There is another option, however, that we have been taking considerable advantage of lately. I sense that as it relates to my son’s development there are few other activities that possess such scope. We pull out old baby blankets, my scarf collection, towels from the hallway closet, sometimes he drags out a yoga mat, and I usually throw in fabric scraps and strands of yarn for good measure. With all his building supplies, my son can create anything he wants. He can become anyone he wants to be. It would be easy to suggest that his blanket and towel creations are merely imaginary delights. They are delightful. Imaginary worlds are truly wonderful in and of themselves. However, I think there is far more going on.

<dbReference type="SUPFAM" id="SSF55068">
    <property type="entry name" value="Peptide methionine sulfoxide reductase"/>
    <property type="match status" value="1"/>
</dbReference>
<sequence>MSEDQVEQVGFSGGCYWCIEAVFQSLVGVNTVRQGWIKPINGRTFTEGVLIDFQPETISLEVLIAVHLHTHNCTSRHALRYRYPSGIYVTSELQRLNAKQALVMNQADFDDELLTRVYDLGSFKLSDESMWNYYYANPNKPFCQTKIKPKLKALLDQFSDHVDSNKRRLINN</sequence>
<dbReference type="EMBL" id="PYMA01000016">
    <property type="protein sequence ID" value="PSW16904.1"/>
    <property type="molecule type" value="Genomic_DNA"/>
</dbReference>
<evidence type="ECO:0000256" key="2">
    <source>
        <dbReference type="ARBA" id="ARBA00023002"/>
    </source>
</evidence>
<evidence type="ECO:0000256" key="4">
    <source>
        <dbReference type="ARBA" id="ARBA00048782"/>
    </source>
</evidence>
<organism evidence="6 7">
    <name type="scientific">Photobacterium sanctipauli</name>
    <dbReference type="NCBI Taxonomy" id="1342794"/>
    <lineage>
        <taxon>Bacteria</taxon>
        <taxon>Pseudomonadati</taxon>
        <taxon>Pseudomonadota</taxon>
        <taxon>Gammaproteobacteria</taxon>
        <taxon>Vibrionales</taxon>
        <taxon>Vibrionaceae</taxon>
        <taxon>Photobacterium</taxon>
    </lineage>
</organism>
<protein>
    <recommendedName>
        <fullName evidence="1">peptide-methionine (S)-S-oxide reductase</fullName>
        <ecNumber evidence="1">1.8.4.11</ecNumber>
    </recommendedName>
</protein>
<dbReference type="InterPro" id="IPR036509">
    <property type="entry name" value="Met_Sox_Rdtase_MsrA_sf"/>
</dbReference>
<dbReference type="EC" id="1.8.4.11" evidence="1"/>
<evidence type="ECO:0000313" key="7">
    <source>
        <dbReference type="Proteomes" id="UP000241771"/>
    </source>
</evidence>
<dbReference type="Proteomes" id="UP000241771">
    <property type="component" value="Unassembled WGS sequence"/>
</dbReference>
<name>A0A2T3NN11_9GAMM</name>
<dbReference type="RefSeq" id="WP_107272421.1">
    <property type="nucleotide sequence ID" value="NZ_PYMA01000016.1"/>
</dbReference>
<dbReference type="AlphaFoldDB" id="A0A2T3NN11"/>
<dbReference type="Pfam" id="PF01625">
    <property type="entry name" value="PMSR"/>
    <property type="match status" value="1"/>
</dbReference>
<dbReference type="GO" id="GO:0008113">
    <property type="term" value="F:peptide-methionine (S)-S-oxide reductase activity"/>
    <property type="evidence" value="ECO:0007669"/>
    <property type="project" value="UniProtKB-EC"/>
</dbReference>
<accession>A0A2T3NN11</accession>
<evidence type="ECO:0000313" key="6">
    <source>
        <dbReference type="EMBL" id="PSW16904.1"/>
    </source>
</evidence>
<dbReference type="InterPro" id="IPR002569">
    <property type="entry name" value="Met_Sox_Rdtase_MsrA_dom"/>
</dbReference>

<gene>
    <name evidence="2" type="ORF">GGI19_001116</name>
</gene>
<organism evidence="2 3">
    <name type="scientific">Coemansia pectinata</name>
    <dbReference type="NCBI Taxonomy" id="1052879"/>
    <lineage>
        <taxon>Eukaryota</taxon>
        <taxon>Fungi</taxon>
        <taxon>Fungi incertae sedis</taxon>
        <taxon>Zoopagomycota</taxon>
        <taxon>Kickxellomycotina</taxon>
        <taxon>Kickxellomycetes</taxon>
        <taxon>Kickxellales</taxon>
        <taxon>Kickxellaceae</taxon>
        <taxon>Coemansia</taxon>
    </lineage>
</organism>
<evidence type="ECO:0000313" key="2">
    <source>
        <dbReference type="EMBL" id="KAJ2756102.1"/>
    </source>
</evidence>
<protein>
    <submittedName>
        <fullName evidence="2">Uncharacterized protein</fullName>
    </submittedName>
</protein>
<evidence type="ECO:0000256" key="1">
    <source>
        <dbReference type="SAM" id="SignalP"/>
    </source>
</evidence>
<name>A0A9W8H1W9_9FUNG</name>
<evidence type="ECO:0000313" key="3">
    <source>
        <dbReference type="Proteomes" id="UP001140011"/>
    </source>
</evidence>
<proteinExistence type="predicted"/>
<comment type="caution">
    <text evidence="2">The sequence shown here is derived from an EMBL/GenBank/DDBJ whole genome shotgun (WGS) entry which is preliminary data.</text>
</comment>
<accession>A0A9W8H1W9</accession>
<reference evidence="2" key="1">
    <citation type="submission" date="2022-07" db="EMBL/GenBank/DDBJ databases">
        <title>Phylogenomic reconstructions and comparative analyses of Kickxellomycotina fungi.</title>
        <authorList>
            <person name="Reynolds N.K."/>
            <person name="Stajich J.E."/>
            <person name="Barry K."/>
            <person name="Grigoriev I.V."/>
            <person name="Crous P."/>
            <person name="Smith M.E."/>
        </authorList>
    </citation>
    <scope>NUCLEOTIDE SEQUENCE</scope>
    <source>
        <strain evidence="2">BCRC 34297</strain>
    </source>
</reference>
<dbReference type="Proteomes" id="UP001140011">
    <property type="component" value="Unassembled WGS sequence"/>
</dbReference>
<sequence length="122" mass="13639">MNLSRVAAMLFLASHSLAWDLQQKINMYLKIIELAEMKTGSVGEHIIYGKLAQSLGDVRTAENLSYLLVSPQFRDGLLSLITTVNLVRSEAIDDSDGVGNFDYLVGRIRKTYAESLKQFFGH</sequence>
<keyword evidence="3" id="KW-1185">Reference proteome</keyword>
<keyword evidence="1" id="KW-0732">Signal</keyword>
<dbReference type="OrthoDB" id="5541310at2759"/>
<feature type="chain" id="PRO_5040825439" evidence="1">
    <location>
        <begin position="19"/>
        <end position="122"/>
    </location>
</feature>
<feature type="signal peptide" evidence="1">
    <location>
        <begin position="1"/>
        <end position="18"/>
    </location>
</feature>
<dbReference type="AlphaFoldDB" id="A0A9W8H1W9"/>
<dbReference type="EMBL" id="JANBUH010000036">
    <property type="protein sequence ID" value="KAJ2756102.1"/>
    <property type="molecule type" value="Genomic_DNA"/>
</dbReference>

When my son builds a house, and invites me in to have a look around or to share a cup of tea, he is not only creating a home. He is also creating a situation where he is in charge and he gets to set the rules. In this setting he is exploring the roles of caregiver and host, experimenting with power and feeling out responsibility. In my son’s blanket home under the dining room table he chooses our seats and determines when and what we will eat for dinner. He has been known to make our entire meal from scratch, following all of the steps he recalls. He even does the washing up when we are done and wipes off our table. (Sometimes he remembers that he has left the water running and dashes away to turn off his kitchen tap!)